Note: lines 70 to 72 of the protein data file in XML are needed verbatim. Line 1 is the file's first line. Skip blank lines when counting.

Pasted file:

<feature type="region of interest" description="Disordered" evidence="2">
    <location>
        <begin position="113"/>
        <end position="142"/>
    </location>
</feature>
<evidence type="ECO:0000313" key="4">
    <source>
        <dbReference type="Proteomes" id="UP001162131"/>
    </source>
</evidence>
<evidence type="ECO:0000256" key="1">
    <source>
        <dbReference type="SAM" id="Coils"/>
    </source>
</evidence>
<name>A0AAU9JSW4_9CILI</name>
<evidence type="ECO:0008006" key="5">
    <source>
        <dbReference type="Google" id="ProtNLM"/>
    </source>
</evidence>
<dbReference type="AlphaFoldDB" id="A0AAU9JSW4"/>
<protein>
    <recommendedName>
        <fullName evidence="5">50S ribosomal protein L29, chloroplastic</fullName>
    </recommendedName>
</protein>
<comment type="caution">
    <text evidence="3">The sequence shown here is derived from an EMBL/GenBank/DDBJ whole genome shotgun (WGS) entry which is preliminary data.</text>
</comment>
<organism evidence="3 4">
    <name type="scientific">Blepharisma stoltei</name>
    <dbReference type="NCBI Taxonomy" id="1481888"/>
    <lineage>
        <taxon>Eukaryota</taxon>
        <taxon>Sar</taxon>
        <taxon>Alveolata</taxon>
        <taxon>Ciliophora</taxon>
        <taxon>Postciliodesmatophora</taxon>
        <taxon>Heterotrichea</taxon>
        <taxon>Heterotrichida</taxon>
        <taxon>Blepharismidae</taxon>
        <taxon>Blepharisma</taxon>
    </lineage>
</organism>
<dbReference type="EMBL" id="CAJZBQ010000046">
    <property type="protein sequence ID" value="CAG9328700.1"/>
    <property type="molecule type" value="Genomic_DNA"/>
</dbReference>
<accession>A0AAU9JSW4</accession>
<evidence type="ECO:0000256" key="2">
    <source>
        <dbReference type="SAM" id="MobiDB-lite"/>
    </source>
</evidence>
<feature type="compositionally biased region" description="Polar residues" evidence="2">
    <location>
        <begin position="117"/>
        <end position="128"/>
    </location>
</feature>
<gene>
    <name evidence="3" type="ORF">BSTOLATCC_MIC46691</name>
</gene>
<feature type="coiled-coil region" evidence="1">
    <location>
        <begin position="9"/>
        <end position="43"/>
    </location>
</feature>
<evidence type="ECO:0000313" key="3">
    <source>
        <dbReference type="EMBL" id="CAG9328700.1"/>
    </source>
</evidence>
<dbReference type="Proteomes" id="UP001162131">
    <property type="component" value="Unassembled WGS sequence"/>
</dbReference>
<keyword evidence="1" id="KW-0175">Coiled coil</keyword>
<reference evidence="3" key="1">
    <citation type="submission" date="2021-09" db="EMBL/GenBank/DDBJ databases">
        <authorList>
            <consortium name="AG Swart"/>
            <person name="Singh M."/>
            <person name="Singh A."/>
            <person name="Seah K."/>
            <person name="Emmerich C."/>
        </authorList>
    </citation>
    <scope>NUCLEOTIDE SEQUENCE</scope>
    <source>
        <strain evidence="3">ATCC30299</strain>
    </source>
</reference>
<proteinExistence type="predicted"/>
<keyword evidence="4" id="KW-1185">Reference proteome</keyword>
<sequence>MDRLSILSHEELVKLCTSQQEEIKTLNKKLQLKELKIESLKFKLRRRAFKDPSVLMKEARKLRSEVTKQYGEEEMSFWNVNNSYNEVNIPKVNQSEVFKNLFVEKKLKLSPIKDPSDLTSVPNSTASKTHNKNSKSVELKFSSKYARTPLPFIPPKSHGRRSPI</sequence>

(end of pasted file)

    </location>
</feature>
<evidence type="ECO:0000313" key="3">